The University of Oxford has received a £150 million donation – the largest gift to the institution since the Renaissance – from the philanthropist Stephen Schwarzman to create a new humanities research centre.
The Stephen A. Schwarzman Centre for the Humanities, funded by the co-founder of investment firm Blackstone, will house Oxford’s new Institute for Ethics in AI, studying the social impact of artificial intelligence and other new technologies.
It will also serve as an interdisciplinary research hub for disciplines including English, history, music, philosophy and theology.
The centre will be housed in a new building constructed on the site of the former Radcliffe Infirmary, which will include a library, a 500-seat concert hall, a 250-seat auditorium, and performance and exhibition spaces for music, dance and art.
The benefaction will also create new academic posts and scholarships, including for students from disadvantaged backgrounds.
Mr Schwarzman, a graduate of Yale and Harvard universities, remains chairman and chief executive of Blackstone, which manages assets worth more than $500 billion (£400 billion).
He has a record of major gift-giving to higher education, having donated $350 million to the Massachusetts Institute of Technology last year to establish the MIT Schwarzman College of Computing, another centre set up to study the ethics of artificial intelligence.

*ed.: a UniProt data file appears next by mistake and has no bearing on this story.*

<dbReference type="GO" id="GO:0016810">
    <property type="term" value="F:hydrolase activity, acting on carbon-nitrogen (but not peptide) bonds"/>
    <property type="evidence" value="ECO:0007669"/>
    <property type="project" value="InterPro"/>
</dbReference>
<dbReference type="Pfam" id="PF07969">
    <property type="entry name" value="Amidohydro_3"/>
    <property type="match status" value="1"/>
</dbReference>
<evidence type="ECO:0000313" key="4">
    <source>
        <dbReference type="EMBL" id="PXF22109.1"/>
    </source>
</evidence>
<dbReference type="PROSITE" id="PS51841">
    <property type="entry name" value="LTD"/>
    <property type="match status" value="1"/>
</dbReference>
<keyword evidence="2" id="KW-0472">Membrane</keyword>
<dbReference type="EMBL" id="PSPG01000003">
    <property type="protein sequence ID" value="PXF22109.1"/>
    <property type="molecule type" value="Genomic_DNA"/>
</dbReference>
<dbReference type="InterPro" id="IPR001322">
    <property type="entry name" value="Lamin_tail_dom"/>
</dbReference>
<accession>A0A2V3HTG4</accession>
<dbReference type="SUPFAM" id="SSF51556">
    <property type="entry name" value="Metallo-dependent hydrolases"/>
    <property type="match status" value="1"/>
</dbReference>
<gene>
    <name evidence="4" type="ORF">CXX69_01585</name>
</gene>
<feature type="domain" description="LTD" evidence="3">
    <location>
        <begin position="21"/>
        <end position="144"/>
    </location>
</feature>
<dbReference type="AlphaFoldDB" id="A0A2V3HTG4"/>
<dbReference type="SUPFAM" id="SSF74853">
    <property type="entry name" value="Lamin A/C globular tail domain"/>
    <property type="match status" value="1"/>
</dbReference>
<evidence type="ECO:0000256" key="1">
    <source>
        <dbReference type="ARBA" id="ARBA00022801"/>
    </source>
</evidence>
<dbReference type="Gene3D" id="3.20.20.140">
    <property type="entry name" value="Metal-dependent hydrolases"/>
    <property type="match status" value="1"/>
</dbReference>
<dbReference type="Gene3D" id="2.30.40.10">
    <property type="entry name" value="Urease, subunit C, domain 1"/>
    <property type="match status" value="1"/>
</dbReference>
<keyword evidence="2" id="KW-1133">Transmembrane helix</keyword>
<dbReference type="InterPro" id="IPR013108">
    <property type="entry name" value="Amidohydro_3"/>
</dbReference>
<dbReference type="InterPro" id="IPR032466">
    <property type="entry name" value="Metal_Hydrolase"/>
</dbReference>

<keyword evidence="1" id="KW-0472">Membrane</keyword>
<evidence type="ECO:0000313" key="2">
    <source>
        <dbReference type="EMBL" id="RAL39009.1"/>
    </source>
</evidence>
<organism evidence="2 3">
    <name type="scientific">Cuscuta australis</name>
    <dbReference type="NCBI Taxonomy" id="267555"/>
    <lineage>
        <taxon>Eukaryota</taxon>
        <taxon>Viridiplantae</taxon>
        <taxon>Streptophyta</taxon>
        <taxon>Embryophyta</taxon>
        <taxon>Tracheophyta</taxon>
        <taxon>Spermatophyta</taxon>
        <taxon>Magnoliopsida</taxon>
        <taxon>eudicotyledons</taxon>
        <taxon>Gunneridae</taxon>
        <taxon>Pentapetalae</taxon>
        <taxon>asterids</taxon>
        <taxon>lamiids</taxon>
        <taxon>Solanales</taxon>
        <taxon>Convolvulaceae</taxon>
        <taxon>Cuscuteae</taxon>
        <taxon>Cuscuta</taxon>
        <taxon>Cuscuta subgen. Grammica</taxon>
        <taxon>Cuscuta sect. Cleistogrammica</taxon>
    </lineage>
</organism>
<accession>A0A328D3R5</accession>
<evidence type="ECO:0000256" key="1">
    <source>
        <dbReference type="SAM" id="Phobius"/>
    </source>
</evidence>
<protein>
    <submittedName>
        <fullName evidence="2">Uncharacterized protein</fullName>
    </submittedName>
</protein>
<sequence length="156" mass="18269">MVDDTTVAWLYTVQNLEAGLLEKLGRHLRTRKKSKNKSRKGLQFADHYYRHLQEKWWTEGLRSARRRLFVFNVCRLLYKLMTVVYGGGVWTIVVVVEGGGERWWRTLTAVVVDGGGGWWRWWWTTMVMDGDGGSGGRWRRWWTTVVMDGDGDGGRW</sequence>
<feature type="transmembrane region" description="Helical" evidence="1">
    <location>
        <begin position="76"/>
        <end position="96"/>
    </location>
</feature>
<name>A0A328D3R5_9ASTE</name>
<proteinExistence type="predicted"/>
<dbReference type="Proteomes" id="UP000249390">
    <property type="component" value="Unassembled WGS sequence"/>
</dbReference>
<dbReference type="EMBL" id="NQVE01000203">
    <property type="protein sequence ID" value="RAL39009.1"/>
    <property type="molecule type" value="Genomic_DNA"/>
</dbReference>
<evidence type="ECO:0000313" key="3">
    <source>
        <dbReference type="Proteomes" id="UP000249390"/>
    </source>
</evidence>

In 2015, he donated $150 million to Yale to build a new campus centre, and founded the Schwarzman Scholars programme at Tsinghua University to educate future leaders about China.
Louise Richardson, Oxford’s vice-chancellor, described Mr Schwarzman’s donation as “a significant endorsement of the value of the humanities in the 21st century and in Oxford as the world leader in the field”.
“The new Schwarzman Centre will open a vibrant cultural programme to the public and will enable Oxford to remain at the forefront of both research and teaching while demonstrating the critical role the humanities will play in helping human society navigate the technological changes of the 21st century,” Professor Richardson said.
Mr Schwarzman said the Institute for Ethics in AI would “explore crucial questions affecting the workplace and society”.
“For nearly 1,000 years, the study of the humanities at Oxford has been core to Western civilisation and scholarship. We need to ensure that its insights and principles can be adapted to today’s dynamic world,” Mr Schwarzman said.
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